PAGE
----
Chihuahua mates with Great Dane.
I grabbed some cage kit "tinker toys" and got to work. I've got a set of 15mm rails mounted directly to the tripod and then the camera is mounted to a plate on top of those rails. The lens is supported by a little device that also fits on the rails (to the front). Its sole task is to prevent the dreaded lens droop.
I have the lens support further back in this example so the front ring on the lens, which is the manual focusing ring, is unencumbered. That's a mandatory thing because I'll be focusing manually.
Once I finish the set-up I'll have a monitor up on the top bar and an SSD drive hanging close to the side of the camera. It's a nutty set-up but I think it's better than letting an unsupported multi-pound lens hang way off the center of gravity. Talk about front heavy...
I have extra time to figure this stuff out in advance now. Moving at a leisurely pace and already dreading the editing on the back end.
Consider this your dose of "Rube Goldberg" engineering for the moment.
Posted by Kirk Tuck, Photographer/Writer at 19:04
A long overlooked, but delightful, small camera got some attention today and got out for some fresh air. Here's what my Panasonic gX85 saw today.
Of all the cameras I've owned over the years I've got to say that some of the smaller (m4:3) models have been among my favorites; at least where digital cameras are concerned. I've been shooting with the full size Lumix S1 cameras for a while now and I feel the weight of the combined body and lenses when I go out for just a casual walk. As an alternative to always having a full size camera along I bought myself a very small and very "on sale" camera just before the holidays last year.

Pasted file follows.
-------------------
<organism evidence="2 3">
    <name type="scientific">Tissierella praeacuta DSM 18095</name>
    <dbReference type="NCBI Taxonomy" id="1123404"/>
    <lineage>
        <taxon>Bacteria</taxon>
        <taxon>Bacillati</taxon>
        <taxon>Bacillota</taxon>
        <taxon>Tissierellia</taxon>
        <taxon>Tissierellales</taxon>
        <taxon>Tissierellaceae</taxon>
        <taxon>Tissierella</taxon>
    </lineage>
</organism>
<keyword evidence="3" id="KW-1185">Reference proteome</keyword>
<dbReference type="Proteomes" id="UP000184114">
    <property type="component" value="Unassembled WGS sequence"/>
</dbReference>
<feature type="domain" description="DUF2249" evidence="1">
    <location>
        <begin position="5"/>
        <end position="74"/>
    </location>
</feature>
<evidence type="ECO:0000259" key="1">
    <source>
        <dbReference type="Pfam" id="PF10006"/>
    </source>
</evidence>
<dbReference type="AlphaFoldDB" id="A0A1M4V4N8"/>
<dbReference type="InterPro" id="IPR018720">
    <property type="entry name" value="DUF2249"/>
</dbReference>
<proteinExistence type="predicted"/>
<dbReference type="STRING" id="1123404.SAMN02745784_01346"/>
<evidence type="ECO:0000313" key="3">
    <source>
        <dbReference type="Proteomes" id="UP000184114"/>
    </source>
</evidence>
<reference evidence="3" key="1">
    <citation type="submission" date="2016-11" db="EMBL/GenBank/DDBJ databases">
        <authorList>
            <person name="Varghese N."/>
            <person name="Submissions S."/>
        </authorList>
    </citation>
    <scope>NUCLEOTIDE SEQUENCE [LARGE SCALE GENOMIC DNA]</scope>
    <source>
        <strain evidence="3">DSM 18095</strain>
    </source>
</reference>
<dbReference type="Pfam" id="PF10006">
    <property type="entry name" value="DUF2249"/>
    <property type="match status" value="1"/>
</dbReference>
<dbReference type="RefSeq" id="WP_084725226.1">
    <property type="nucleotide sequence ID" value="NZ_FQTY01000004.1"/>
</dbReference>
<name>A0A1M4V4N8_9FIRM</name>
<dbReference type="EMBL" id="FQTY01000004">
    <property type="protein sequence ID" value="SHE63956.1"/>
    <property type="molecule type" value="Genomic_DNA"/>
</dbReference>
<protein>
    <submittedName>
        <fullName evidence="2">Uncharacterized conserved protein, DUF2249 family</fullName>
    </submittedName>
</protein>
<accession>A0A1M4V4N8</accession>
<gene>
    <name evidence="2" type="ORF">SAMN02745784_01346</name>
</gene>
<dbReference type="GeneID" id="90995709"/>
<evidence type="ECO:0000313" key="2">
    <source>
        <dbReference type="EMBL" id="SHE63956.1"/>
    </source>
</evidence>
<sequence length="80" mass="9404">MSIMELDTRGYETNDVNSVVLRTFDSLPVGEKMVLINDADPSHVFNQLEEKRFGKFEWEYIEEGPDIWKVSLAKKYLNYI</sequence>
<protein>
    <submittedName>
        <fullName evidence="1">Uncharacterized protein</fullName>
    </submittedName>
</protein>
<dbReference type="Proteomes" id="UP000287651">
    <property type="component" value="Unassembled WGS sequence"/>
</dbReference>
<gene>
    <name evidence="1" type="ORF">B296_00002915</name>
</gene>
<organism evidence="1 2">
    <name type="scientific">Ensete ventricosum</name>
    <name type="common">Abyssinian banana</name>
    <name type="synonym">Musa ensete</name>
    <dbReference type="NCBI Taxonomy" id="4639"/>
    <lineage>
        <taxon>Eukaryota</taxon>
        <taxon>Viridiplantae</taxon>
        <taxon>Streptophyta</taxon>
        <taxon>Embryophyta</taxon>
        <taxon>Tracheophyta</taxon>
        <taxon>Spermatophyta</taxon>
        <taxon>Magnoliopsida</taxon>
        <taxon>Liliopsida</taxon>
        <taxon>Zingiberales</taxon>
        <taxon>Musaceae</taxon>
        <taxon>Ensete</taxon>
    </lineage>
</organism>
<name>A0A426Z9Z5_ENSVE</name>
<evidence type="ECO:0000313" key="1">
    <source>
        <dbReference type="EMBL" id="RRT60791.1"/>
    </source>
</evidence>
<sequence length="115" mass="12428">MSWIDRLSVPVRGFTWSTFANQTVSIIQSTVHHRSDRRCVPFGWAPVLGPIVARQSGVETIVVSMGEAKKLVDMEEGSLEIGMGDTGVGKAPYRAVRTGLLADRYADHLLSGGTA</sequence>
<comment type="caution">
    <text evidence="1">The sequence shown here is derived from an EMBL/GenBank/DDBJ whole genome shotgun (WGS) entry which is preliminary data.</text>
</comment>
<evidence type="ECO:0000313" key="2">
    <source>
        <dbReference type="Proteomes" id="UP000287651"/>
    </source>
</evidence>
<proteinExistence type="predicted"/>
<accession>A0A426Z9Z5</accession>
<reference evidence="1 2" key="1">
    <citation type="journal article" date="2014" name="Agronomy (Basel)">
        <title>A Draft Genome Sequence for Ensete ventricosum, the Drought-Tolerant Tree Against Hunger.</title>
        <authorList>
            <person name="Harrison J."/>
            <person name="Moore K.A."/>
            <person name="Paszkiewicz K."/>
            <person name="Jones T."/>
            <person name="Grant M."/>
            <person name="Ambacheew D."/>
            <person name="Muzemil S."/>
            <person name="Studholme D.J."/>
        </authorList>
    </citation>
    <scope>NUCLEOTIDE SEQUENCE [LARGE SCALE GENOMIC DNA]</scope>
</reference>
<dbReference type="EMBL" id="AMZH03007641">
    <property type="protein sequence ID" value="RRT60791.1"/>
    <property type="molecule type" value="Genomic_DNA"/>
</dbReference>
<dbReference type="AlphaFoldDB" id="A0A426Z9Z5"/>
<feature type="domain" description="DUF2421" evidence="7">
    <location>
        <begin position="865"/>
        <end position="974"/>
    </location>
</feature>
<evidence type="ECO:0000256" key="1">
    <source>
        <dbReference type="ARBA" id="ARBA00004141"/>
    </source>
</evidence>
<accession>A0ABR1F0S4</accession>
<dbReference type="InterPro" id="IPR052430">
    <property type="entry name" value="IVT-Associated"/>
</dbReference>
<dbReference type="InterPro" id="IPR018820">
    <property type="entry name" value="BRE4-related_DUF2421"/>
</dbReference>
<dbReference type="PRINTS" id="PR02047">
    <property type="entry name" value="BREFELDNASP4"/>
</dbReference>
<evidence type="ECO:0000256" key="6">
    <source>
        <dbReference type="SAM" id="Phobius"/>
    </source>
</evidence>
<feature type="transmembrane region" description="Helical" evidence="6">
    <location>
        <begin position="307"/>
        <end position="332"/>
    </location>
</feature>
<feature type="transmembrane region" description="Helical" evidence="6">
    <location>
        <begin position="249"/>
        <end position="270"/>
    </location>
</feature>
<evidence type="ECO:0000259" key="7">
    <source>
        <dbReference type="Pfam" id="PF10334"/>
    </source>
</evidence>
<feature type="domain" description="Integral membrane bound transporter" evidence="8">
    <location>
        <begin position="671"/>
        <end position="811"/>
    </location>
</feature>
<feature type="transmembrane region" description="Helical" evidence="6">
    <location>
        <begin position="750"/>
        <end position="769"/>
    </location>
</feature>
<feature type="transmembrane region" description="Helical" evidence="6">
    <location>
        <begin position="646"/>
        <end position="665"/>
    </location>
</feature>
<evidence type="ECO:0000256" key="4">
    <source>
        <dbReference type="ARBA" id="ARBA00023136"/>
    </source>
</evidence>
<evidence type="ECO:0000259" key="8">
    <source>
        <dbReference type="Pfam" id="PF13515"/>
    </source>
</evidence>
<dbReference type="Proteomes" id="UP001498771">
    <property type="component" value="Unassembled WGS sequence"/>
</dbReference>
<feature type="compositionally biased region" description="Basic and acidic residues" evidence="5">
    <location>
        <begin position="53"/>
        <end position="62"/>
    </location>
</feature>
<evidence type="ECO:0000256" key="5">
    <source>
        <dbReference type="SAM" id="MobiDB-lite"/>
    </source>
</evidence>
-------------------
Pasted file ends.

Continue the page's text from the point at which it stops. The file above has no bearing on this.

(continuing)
It's not a brand new model and it "only" has a 16 megapixel sensor but I think it does a fine job making photographs. And it's nicely size-matched to the two lenses that came in the kit. I parted with a bit less than $450 for the camera body, the 12-35mm, collapsible kit lens and also the 45-150mm zoom lens.
All three of the products are small, light and very good performers for the money. Obviously, the small sensor camera, coupled with smaller aperture lenses, is not going to be the ultimate low light camera but I rarely go out for long walks in low light so maybe it's a better match than you might think. For an "only" camera system it may not have all the bases covered but I am fortunate that it's only one of the tools in the box for me.
I haven't played with this little system as much as I should have but I'm out to remedy that. The menus are similar enough to the S1 and the (sadly missed) G9 cameras from Panasonic so there isn't that discordant hesitation that comes from crossing over from one brand of camera to another in day to day work.
When I left the house it was still raining this morning and even though it wasn't coming down hard I took along a rain jacket with a hood for me and a small, plastic bag (as a rain cover) for the camera.
I parked in the now totally empty parking lot at Zach Theatre since the complex is adjacent to the lake and the trails. I pulled up my hood, retied by old Ahnu walking shoes and headed over to the trail. The rain dusted my camera from time to time but I kept a well worn and washed-a-thousand-times handkerchief and wiped off the drops from time to time. I kept the plastic bag in reserve for more dramatic downpours.
I brought only the wide to short normal kit lens (12-32mm = 24mm to 64mm on an FF sensor) and was happy with my choice. My brain seems to just adapt to whatever I end up bringing along and I rarely have much remorse about not having X or Z lens along with me. You just start looking for things that fit the lens parameters and start ignoring the stuff that might have required a longer lens...